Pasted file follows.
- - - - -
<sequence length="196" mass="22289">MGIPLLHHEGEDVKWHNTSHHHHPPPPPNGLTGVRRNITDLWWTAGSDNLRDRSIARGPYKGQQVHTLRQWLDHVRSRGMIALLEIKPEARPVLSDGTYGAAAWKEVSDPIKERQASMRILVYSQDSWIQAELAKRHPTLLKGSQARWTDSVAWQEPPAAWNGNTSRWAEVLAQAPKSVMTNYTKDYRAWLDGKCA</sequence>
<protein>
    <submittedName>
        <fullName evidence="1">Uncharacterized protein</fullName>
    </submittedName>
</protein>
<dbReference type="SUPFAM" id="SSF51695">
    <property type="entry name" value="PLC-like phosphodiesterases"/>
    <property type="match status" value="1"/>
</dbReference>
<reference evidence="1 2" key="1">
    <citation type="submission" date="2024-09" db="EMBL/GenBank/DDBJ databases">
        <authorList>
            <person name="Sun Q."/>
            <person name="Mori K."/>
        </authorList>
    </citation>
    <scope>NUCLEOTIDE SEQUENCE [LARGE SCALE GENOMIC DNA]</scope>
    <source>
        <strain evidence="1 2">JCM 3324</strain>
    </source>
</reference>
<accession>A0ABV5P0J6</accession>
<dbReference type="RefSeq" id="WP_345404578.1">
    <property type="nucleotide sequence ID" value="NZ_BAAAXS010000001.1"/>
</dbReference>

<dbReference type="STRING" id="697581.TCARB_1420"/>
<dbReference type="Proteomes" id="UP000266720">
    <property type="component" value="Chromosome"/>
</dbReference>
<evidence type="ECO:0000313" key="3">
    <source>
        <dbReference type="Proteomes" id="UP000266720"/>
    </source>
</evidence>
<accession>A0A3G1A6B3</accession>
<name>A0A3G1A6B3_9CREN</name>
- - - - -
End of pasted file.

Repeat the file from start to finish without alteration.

<sequence length="196" mass="22289">MGIPLLHHEGEDVKWHNTSHHHHPPPPPNGLTGVRRNITDLWWTAGSDNLRDRSIARGPYKGQQVHTLRQWLDHVRSRGMIALLEIKPEARPVLSDGTYGAAAWKEVSDPIKERQASMRILVYSQDSWIQAELAKRHPTLLKGSQARWTDSVAWQEPPAAWNGNTSRWAEVLAQAPKSVMTNYTKDYRAWLDGKCA</sequence>
<protein>
    <submittedName>
        <fullName evidence="1">Uncharacterized protein</fullName>
    </submittedName>
</protein>
<dbReference type="SUPFAM" id="SSF51695">
    <property type="entry name" value="PLC-like phosphodiesterases"/>
    <property type="match status" value="1"/>
</dbReference>
<reference evidence="1 2" key="1">
    <citation type="submission" date="2024-09" db="EMBL/GenBank/DDBJ databases">
        <authorList>
            <person name="Sun Q."/>
            <person name="Mori K."/>
        </authorList>
    </citation>
    <scope>NUCLEOTIDE SEQUENCE [LARGE SCALE GENOMIC DNA]</scope>
    <source>
        <strain evidence="1 2">JCM 3324</strain>
    </source>
</reference>
<accession>A0ABV5P0J6</accession>
<dbReference type="RefSeq" id="WP_345404578.1">
    <property type="nucleotide sequence ID" value="NZ_BAAAXS010000001.1"/>
</dbReference>

<dbReference type="STRING" id="697581.TCARB_1420"/>
<dbReference type="Proteomes" id="UP000266720">
    <property type="component" value="Chromosome"/>
</dbReference>
<evidence type="ECO:0000313" key="3">
    <source>
        <dbReference type="Proteomes" id="UP000266720"/>
    </source>
</evidence>
<accession>A0A3G1A6B3</accession>
<name>A0A3G1A6B3_9CREN</name>